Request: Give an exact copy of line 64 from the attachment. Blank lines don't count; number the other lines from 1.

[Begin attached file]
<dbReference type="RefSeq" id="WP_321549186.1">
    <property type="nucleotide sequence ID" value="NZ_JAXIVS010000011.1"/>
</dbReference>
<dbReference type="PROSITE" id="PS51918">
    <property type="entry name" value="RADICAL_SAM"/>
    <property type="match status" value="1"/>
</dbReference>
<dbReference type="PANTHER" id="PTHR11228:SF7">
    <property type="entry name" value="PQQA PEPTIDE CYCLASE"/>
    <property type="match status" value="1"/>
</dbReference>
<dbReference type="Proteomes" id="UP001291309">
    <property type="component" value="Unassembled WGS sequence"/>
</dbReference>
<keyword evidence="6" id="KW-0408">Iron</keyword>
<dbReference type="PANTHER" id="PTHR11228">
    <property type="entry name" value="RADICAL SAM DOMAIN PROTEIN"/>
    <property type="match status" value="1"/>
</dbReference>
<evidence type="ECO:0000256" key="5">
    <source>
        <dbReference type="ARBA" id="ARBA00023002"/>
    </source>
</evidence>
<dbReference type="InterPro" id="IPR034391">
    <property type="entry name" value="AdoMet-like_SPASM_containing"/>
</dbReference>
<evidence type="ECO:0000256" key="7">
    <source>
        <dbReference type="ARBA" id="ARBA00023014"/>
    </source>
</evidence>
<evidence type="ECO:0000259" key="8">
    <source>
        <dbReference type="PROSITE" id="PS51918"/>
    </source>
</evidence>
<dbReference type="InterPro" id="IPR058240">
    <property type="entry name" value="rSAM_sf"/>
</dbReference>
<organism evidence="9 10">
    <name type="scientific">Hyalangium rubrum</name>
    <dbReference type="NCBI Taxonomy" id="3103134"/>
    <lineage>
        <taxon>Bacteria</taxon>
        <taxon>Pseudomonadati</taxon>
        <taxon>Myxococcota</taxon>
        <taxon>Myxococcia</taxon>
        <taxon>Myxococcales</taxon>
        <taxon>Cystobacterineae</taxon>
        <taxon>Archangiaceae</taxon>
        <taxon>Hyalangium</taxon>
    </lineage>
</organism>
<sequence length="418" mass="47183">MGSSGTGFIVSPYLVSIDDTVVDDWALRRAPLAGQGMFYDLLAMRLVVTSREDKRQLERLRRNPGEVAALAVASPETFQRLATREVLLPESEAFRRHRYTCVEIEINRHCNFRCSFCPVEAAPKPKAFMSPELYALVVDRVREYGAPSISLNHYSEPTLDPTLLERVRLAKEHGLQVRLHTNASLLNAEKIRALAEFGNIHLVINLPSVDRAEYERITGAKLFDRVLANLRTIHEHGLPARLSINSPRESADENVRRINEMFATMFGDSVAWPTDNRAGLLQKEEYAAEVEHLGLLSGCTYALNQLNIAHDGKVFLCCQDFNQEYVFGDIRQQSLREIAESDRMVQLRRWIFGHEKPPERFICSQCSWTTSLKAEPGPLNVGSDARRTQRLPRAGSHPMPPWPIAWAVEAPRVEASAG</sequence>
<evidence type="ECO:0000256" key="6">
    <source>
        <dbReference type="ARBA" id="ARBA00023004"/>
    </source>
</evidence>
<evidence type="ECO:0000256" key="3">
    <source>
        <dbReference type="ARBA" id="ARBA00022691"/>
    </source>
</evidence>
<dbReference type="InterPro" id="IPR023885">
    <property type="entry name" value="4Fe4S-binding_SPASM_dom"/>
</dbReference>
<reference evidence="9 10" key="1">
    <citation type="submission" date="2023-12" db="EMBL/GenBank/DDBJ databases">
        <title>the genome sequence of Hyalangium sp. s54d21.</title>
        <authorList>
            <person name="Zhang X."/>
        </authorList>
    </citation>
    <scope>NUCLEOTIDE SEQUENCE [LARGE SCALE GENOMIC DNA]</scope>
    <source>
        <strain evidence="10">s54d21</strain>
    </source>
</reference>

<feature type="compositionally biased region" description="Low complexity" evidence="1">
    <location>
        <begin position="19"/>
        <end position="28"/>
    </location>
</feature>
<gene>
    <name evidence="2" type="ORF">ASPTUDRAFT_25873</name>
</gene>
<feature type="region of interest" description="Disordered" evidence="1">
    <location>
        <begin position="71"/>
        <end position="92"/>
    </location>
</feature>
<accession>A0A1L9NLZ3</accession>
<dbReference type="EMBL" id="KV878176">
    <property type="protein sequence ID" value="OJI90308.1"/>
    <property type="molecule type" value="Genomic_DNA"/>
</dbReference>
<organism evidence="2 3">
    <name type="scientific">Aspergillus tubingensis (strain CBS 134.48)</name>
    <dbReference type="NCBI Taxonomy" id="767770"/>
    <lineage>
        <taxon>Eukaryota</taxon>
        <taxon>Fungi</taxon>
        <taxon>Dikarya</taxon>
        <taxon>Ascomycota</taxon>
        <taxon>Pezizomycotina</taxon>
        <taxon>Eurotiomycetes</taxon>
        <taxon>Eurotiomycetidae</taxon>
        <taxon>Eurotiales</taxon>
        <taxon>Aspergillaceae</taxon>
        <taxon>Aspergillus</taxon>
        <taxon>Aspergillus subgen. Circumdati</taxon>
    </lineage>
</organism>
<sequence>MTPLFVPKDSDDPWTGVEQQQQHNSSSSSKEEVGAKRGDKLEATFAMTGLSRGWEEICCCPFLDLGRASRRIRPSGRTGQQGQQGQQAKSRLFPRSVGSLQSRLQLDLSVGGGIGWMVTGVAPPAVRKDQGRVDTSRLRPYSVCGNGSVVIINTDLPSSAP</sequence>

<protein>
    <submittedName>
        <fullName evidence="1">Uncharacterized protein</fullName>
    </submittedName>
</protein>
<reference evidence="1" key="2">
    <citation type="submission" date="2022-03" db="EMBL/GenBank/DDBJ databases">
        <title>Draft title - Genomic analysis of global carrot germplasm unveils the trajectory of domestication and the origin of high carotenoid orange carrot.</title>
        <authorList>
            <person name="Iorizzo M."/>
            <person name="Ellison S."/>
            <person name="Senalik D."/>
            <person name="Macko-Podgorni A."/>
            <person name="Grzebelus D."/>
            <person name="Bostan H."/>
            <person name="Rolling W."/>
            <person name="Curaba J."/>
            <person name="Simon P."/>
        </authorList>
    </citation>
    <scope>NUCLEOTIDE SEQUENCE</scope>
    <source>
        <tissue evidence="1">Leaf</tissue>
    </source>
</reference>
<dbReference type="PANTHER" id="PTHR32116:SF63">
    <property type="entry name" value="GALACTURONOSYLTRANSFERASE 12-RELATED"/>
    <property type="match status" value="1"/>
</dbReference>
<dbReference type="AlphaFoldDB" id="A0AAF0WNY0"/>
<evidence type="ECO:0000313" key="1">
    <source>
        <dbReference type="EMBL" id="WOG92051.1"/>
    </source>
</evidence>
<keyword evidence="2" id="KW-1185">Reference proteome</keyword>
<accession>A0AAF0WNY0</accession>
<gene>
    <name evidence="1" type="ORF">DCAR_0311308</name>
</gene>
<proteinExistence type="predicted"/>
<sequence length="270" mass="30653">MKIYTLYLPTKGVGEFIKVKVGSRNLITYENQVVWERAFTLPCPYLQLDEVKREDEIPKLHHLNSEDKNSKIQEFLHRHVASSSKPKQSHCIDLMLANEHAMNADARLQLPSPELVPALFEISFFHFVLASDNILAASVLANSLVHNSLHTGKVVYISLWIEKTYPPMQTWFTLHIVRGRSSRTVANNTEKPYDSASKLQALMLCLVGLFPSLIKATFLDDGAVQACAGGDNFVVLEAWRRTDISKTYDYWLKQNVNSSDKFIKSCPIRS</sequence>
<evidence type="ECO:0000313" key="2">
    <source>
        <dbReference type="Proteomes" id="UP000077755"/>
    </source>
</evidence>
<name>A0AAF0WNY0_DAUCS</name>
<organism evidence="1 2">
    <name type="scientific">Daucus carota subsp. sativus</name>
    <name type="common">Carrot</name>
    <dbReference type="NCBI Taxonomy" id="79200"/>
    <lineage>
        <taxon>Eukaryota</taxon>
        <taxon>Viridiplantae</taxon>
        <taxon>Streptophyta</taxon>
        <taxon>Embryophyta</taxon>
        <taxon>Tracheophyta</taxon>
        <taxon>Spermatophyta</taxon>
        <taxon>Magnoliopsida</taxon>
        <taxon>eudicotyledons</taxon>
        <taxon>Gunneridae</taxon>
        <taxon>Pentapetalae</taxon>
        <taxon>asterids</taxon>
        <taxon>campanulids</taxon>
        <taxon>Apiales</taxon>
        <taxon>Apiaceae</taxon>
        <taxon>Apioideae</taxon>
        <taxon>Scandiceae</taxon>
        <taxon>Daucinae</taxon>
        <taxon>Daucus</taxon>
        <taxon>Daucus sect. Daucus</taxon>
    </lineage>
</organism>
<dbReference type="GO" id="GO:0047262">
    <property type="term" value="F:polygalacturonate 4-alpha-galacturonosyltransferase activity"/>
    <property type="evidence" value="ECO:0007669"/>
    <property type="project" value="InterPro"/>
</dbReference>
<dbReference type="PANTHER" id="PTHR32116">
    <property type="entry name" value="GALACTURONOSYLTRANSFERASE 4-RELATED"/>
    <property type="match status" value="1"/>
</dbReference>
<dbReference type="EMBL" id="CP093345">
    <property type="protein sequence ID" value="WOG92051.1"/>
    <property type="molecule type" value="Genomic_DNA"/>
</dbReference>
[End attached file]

    </source>